Israel and Zionism in the Post-Shoah World
Among the post- World War II and post-Auschwitz responses of the Jewish people to the Shoah has been the intense energy expended upon the reestablished State of Israel as well as the devout Zionist commitments of Jews throughout the world toward ensuring its survival. And, although the lobbying efforts of the early post-1948 Zionists asserted that the only valid Jewish life worth living is that which is lived in Israel, the overwhelming majority of Jews continue to not only live outside the State of Israel, but never have nor ever will visit the Land of Israel. Along with this reality, it must be noted that, in the forty-six years of her existence, more Israelis have undergone yeridah (emigration from Israel) than American Jews have made aliyah (immigration to Israel). My concerns in this chapter, however, are neither the political nor historical dimensions of contemporary Israel, but rather its theological ones.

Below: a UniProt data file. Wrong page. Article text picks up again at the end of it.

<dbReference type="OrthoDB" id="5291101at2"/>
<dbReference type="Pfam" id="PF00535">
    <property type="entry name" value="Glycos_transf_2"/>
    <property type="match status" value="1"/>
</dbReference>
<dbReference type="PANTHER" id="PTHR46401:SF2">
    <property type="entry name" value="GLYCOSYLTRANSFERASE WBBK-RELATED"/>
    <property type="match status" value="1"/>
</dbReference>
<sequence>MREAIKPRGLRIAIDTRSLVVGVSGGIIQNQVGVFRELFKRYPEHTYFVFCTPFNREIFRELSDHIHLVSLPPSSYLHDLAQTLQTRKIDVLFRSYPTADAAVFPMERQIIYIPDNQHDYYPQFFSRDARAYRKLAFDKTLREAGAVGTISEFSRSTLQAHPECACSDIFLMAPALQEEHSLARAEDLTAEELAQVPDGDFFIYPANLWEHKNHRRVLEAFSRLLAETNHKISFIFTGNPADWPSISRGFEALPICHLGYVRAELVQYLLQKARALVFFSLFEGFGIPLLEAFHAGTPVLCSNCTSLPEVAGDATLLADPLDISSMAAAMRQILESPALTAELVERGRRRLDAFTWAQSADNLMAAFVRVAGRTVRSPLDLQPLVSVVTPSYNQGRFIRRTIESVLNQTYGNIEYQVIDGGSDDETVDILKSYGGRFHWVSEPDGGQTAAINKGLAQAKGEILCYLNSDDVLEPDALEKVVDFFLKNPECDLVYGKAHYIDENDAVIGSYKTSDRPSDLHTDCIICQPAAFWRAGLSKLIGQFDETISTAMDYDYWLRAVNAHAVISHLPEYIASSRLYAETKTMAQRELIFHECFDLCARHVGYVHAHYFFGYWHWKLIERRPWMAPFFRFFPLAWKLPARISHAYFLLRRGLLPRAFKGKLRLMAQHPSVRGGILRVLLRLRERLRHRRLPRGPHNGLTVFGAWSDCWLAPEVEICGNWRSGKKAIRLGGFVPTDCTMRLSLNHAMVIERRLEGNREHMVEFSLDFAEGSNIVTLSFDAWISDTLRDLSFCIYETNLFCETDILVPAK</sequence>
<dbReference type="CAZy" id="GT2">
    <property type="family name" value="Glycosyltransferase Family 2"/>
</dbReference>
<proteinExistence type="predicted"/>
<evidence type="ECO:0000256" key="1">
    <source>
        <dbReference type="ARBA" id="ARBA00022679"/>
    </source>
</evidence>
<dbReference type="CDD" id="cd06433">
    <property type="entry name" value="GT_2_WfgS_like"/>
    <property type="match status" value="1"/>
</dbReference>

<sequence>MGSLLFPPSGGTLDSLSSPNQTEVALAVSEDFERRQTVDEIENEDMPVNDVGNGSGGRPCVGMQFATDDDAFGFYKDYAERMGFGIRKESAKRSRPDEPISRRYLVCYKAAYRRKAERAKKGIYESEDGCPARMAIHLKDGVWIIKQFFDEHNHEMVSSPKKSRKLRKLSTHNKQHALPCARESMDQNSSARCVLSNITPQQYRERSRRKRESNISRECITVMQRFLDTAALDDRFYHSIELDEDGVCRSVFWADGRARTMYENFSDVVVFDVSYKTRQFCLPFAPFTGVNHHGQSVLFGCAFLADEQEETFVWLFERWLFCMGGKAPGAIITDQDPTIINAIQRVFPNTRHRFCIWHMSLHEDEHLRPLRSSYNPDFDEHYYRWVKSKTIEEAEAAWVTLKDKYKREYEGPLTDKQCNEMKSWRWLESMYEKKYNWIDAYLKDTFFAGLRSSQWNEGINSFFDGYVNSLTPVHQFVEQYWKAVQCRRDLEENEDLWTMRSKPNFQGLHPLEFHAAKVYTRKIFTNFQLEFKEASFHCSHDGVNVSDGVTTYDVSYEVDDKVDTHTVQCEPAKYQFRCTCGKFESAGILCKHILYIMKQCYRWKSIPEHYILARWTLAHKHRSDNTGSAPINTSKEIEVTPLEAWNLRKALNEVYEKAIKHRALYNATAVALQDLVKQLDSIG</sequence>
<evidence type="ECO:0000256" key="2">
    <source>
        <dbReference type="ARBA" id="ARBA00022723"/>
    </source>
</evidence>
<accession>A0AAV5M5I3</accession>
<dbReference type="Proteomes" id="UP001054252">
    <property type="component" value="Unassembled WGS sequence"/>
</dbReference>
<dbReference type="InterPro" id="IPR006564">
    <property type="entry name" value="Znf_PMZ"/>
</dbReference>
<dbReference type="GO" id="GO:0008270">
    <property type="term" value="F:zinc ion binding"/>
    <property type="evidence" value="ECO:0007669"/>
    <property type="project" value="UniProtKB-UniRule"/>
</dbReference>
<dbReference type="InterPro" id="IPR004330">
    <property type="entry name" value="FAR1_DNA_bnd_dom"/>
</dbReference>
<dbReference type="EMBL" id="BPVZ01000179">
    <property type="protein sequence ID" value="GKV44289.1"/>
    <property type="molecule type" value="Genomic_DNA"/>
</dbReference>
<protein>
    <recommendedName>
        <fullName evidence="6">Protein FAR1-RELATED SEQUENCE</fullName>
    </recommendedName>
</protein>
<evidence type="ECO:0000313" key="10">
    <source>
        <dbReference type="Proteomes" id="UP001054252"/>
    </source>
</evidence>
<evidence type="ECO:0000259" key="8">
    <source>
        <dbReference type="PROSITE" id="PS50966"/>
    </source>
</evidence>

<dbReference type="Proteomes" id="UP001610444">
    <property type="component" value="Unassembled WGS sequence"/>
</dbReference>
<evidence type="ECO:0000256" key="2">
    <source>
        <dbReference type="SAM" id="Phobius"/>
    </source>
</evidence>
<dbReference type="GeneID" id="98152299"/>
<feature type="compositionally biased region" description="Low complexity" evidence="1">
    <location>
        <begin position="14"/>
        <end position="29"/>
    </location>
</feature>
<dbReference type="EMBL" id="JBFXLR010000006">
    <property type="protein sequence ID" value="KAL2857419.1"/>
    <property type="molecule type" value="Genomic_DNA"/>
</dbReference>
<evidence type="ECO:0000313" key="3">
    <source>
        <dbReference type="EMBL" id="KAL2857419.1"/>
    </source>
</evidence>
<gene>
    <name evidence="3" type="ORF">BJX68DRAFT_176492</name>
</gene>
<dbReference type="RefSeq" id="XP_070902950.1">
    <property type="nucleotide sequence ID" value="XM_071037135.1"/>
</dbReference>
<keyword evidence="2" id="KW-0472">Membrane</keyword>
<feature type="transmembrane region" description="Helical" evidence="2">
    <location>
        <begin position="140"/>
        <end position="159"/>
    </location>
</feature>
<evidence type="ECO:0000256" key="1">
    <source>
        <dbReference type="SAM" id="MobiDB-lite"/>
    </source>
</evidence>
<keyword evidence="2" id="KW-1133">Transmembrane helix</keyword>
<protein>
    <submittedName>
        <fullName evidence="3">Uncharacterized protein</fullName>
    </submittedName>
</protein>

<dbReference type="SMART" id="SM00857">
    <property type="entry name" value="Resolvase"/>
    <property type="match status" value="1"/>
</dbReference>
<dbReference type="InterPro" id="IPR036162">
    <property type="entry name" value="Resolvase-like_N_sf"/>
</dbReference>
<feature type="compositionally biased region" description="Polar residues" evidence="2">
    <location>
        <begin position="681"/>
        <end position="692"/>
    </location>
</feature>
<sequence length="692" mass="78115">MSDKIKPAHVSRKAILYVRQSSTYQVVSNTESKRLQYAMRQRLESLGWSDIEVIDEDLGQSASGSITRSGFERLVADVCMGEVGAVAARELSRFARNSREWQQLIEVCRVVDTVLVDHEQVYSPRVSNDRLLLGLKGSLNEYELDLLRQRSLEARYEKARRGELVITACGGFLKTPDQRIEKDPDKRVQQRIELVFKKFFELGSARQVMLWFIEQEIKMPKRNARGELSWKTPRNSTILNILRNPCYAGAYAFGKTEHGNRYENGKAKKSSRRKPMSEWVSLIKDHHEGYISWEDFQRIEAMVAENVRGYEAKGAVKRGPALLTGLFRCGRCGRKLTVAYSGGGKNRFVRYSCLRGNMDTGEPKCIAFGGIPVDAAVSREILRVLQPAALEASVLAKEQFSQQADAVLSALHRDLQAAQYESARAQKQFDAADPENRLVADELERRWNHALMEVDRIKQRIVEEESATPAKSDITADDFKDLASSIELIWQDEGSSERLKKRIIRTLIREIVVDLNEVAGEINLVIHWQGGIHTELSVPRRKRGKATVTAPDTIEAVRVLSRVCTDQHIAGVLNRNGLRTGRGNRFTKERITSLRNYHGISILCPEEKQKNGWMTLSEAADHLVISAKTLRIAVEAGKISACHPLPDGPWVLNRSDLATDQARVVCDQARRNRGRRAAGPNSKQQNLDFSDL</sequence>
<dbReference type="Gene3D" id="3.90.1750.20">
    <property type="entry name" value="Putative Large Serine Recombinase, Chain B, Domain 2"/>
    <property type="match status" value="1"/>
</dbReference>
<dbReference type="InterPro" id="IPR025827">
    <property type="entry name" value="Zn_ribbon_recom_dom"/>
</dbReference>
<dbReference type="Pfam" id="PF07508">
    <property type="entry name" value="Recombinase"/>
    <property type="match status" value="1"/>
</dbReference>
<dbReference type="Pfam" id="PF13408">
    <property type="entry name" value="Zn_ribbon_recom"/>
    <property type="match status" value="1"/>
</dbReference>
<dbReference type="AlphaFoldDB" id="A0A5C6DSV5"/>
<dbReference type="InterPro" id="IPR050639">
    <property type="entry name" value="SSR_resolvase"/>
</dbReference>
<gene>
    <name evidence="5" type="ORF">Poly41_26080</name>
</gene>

After the Shoah, it seems to me, there are four interwoven religio-theological issues, each of which impinges upon the other and each of which has more or less been "ignored" by the various religious communities of Jews. 1 They are (1) a religious response to the whole question of yetidah versus aliyah; (2) the question of the power of the Jewish State and its Jewish inhabitants versus those who are not Jews and who do not wish to live under the Israeli flag or be ruled by its governmental apparatus; (3) the role, place, function of a religious philosophy of Zionism, that is, whether Israel is a central or peripheral focus of religious Judaism; and by extension, (4) whether Judaism itself after the Shoah can or must affirm a nationalistic component or is, now, in truth, transnational by definition. Each of these issues and concerns is theologically, religiously, and emotionally complex and fraught with danger and unconifortability.
Given the affirmation of chofshi, freedom, for all Jews, both inside and outside Israel, to live the kinds of Jewish lives they posi